“A man has made a start at least on understanding the meaning of human life when he plants shade trees under which he knows full well he will never sit.” D. Elton Trueblood
Yesterday was perfect. It was a day made for Goldilocks: not too hot, not too cold, a sunny day after a day with lots of rain. On this ideal day to garden, I lugged 9 bags of mulch and 6 bags of dirt from the nursery and planted a Swamp Hibiscus and a Virginia Sweetspire bush. I staked a fig tree that grew two feet last year and, top-heavy in yesterday’s rain, decided to tip over. Then, I got flowers into the 4 big planters for my porch steps and carted them out front. By five o’clock three bags of mulch had been distributed around the two new shrubs and one of my flower beds. Tired, and muscles complaining a bit, I swept my potter’s bench, sighed, and sat down content on my back porch. Yesterday was perfect.
When we came to Edenton six years ago, we found the old restored houses all around us to be charming. To walk near the water in the historic district of what was one of the earliest colonial capitals carried us back in time. It seemed a less complicated state of being, a place where big wide porches invite you to sit down in a rocker and drink a companionable glass of sweet tea with a neighbor.
Equally enchanting were the historic gardens. English cottage gardens making small spaces captivating, or formal grounds, organized beds of flowers often edged in boxwood or other trimmed shrubs, reached into my spirit and sang of peace. I could picture ladies with hooped skirts and parasols strolling the grounds with gentlemen in elegant suits, in hats and spats.
Here almost nothing was planted. The last occupant had obviously thought to make an improvement and had added a bin for a water garden. I’m not sure what interrupted her plan but the bin sat bereft and forlorn, occupied by lilies, but nothing else. Two lonely gardenia, a couple of large camelias against a small part of the fence, and the lilies in the stark rimmed black bin were it.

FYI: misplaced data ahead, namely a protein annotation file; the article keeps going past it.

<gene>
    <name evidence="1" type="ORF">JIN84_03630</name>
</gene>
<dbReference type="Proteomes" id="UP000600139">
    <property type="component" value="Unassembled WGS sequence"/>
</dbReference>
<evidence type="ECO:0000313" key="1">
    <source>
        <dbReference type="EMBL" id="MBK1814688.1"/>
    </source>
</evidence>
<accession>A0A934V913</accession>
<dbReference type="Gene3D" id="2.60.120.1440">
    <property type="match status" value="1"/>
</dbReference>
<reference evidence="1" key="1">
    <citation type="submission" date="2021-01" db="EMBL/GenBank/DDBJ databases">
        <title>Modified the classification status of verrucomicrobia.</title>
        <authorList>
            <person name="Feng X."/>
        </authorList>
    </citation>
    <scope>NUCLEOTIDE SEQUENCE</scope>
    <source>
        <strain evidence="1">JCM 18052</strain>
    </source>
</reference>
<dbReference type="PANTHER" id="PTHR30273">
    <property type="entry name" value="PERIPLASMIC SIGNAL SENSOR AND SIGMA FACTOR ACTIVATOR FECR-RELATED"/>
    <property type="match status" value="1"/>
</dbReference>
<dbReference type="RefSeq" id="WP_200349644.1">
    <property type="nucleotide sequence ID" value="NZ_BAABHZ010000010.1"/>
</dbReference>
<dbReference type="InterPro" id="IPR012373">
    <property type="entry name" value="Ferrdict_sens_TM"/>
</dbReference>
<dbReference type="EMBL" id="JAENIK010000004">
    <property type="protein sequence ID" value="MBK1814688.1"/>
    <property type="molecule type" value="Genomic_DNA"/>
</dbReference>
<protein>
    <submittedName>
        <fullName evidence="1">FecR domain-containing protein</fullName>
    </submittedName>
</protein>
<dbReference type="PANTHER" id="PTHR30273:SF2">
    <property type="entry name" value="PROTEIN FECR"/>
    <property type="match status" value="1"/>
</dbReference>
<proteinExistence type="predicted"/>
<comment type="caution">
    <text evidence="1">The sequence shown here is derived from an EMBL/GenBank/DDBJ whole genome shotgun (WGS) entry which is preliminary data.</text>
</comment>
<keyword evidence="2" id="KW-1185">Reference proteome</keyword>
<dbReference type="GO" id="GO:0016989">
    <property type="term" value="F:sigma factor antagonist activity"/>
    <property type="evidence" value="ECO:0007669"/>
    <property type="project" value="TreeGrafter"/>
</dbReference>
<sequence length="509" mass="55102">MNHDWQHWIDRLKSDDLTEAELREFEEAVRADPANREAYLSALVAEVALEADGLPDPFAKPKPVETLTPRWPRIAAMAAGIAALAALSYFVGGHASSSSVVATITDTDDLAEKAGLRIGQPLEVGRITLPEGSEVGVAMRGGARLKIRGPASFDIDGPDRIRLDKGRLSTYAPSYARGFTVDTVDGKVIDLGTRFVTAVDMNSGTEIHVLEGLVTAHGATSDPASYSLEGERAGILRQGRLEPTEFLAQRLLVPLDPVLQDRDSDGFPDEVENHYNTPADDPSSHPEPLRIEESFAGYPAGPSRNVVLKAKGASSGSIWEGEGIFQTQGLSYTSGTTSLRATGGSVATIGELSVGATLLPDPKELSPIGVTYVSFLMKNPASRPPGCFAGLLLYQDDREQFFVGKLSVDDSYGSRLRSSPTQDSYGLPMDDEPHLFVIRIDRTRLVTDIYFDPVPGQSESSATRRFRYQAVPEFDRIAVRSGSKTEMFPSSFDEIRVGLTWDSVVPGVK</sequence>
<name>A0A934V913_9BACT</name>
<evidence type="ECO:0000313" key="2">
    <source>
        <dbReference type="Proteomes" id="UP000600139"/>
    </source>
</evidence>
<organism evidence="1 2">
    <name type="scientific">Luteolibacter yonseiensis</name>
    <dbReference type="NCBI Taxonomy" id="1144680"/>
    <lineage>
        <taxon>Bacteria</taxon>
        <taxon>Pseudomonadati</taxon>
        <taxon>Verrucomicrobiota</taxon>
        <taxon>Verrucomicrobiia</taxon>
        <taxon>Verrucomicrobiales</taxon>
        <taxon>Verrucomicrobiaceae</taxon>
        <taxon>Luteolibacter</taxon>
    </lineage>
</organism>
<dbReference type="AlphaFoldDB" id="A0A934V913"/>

Where to begin? Just looking at it seemed daunting. I knew nothing about Southern plants, (including the gardenia) and our backyard faced North. It also had a number of trees adding to the northern shade. It was not going to be easy, and given it’s size I knew it would take a while.
It has. And I have learned a lot in the process of transforming it. My first lesson was patience. Rome really wasn’t built in a day, and I failed at a number of things, tried trees in several spots that died, lavender that shriveled in the sun, and a hydrangea I had to move from the front yard to the back to save it from a similar fate. Learning comes at a cost sometimes.
The long fence between our yard and the church parking lot on the left has been edged on both sides now. Snowball bushes, knock-out roses, canna lilies, multiple azaleas, hydrangea, clumps of iris, daisies, burning bush, a new forsythia, day lily, mallow rose, aconite, columbine, coreopsis, and a scuppernong grape vine have joined the one gardenia. Six other garden beds in various spots have added depth and points of interest like the fairy garden around the crepe myrtle. Ah, and the stark black bin, abandoned and on its own, has been surrounded by a Japanese magnolia tree, peonies, calla lilies, lavender, Shasta daisies and more.
I have found a variety of lilac that can survive the heat and received gifts of native Southern plants from gracious friends. For trees, I added a dogwood, (now 5 feet, “Fifi” grew from a 6 inch twig someone gave me), a plum, a fig, two curly willow, a redbud and a tulip tree. I have dug and planted everything myself. I tell the doctor it is my exercise. Digging out the turf of St. Augustine grass has been back-breaking…and gratifying. Good for my heart and my soul.
I have learned to watch, to really love the shade that protects from the hot afternoon sunlight. I have come to see that different times bring different subtleties of light, and that there is light in the midst of shadow. It moves in streaks from the East of the garden in the early morning, to bright overhead for my sun-loving plants, to golden afternoon shafts reaching even the deeper spots dappling them with gentle light, so that my bleeding heart is flourishing. Patiently observing this interplay of light, taking time to find the best spot for each plant, has been a key to success in gardening like it is in life.
Most important, I have discovered that watering less frequently but deeper is best. It creates deeper roots, just like a rarer but real compliment means more than faint and constant praise in the mind of a child.
Light and shade, work and rest, growing mighty trees from tiny sticks, everything has its season, and all of it, all of it, in its own time is “just right.”